If you can read that result easily, go on and reverse the first two with the last two letters of each word (4 letters and above). Or reverse letters 1 and 2, you get my drift. How far can you go and still read the text? Maybe you can scramble your next e-mail that way, it would make it harder for the government to read it.

Make a Molecular Weight calculator. The user enters for instance the formula for salt NaCl and the program looks up the atomic weight of sodium and chlorine and adds them up.

A dictionary with element:weight pairs would make it easy. You also have to design some kind of parser that figures out molecules like water H2O. Here you have to add up hydrogen twice and oxygen once.

Things get a little more challenging for the parser with toluene, since the user could enter C7H8 or C6H5CH3. Elements like silicon Si have to be entered that way and not as SI, since your parser would look at it as a combination of sulfur S and iodine I.

Since the right data is already there, you can expand the program to do elemental analysis, giving the percent of each element in the formula. Happy coding!

Write a biorhythm program in Python. You have to input the birthday and present day, and then calculate the physical, emotional and intellectual values.

For more details on biorhythms see:

How about a program to calculate the phase of the moon. I have seen a C program to do this, Python should be a lot easier, once you know the formula. Google for the formula, do a console version or embellish with some graphics if you want to. Both Tkinter and wxPython allow you to draw on a canvas.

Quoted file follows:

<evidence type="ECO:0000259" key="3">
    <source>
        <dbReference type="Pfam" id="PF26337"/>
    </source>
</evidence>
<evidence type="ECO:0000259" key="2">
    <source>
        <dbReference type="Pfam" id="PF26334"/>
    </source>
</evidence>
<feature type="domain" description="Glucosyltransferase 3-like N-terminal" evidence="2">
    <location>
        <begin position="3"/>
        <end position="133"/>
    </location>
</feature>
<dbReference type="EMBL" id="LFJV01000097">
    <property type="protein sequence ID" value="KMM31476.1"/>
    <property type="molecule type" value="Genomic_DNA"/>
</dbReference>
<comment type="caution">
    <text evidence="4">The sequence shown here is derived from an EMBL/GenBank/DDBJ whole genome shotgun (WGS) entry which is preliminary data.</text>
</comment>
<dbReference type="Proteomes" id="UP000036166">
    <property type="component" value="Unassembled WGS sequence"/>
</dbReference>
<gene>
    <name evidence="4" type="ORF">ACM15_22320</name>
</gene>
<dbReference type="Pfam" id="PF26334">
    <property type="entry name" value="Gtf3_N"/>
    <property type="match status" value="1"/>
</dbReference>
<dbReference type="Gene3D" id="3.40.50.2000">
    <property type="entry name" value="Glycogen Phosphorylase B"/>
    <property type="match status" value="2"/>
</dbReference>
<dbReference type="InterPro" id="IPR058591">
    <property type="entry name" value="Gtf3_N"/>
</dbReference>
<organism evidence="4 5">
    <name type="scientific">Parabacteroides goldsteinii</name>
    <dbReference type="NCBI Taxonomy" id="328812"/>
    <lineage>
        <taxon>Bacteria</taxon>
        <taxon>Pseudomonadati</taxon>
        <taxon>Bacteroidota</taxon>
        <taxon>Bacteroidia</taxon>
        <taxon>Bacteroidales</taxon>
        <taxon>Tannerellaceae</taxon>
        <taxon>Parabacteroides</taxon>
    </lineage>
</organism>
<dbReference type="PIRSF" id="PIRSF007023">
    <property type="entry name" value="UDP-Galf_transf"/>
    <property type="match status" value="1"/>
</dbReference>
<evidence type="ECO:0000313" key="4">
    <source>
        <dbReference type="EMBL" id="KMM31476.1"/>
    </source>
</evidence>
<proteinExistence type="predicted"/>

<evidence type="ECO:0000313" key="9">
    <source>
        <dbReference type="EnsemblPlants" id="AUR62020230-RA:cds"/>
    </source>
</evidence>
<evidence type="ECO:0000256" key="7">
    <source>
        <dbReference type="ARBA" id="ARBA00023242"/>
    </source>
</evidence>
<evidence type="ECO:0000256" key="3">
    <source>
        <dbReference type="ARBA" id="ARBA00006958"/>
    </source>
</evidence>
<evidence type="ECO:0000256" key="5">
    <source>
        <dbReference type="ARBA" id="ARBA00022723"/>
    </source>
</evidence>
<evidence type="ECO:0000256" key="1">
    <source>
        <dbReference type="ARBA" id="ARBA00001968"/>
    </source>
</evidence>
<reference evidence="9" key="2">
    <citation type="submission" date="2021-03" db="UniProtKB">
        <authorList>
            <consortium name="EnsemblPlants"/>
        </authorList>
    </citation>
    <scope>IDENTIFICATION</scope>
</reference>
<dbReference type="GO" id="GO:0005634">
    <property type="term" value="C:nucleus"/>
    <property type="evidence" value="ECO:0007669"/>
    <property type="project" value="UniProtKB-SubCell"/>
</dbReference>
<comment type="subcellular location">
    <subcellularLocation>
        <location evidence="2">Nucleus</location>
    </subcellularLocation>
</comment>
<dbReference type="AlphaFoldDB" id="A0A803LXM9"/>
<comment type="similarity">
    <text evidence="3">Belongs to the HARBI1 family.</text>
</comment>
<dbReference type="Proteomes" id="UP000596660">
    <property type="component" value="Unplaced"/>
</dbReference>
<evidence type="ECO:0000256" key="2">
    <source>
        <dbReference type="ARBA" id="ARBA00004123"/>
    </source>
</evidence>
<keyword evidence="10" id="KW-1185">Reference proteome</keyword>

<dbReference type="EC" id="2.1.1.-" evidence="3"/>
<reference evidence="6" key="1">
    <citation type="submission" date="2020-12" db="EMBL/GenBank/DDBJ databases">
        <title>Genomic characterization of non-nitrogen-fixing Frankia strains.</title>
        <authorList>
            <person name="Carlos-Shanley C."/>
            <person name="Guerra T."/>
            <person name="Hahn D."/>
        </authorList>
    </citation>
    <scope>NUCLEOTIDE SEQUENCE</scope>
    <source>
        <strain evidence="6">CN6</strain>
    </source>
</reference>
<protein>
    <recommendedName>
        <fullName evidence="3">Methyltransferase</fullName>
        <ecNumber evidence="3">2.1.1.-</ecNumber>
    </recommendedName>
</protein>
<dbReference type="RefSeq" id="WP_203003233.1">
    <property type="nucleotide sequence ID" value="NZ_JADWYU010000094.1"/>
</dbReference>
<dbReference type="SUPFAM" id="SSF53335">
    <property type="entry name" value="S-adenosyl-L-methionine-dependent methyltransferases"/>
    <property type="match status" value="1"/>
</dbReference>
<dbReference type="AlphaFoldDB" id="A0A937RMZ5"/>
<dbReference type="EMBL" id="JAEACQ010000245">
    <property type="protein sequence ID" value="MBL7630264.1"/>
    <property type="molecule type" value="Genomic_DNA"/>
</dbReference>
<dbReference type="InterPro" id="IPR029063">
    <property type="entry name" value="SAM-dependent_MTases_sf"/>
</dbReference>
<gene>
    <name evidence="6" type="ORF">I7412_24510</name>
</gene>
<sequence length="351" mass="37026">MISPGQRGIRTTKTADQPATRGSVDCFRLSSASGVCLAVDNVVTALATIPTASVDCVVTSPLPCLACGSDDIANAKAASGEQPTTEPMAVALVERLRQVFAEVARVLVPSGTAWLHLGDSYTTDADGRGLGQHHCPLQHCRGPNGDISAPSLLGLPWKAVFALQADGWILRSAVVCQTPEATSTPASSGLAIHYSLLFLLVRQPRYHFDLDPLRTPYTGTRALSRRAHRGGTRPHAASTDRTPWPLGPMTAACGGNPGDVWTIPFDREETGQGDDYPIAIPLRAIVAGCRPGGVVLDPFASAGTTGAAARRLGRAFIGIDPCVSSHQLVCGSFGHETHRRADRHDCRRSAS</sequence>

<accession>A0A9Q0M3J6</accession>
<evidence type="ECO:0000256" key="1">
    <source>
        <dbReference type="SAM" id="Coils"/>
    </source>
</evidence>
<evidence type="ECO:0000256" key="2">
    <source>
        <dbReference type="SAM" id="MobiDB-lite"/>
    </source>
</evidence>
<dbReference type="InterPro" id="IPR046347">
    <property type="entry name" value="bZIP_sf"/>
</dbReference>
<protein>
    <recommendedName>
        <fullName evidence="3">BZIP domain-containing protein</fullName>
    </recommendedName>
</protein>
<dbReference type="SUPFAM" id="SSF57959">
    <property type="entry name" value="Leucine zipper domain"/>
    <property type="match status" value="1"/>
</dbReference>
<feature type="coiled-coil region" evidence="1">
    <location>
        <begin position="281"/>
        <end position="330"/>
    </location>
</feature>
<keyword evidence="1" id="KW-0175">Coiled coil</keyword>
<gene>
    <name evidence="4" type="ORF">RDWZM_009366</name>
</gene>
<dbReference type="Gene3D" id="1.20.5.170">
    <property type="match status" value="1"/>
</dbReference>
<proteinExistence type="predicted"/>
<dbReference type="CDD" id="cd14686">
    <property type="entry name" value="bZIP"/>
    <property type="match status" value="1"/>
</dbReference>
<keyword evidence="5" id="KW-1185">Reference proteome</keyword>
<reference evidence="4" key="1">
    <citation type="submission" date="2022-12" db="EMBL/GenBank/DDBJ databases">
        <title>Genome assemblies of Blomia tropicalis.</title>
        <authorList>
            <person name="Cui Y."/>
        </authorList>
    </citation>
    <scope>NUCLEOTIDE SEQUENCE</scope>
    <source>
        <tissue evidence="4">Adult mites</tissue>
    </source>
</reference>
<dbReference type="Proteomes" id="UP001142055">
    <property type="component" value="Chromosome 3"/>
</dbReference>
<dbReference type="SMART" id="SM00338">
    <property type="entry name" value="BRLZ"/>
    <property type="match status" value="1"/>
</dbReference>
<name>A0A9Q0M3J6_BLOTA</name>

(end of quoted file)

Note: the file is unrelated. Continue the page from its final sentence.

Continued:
commented: sweet idea +10

Make a crayon drawing or coloring program for the younger relatives. Python and Tkinter should have all the things you need. I know I have seen a doodle program somewhere, that could be the start.

A note from vegaseat: The wxPython docs and demo download has a doodle program you can build upon.

Some people are indubitably spooked by a Friday falling on the 13th of the month. Write a program to list all the Friday the 13th of a given year.

(Hint: look at modules datetime and calendar)

Write a hex-dump program, where you read a file byte by byte and display the value as a hexadecimal number (base 16). Display about 16 bytes on each row and in a second column next to it show any printable characters, useful for text.

Write a Python function that creates a box outlined by stars/asterisks (*). The function should display a box of x stars width and y stars height.

The next step would be to put some text into the box maintaining the star outline.

The ultimate function should take a text string and auto-outline it with the star box.

*               *
* Happy coding! *
*               *

Take a list of words like:

list1 = ['Herring', 'used', 'to', 'be', 'abundant', 'in', 'the', 'Atlantic', 'Ocean', 'then', 'herring', 'got', 'overfished']

and sort the list to show something like:

['Atlantic', 'Herring', 'Ocean', 'abundant', ... ]

Now sort the list case insensitive, so it looks more like:

['abundant', 'Atlantic', 'be', 'got', ... ]

Reverse this sorted list.

Sort the list by the lenght of the word, shortest word first.

Make the words in the list unique, note that Herring and herring are considered the same word.

Just a Python brain teaser, have fun!

A small project, but practical. Let's say you have a string of all the abbreviated months of the year:

str1 = "JanFebMarAprMayJunJulAugSepOctNovDec"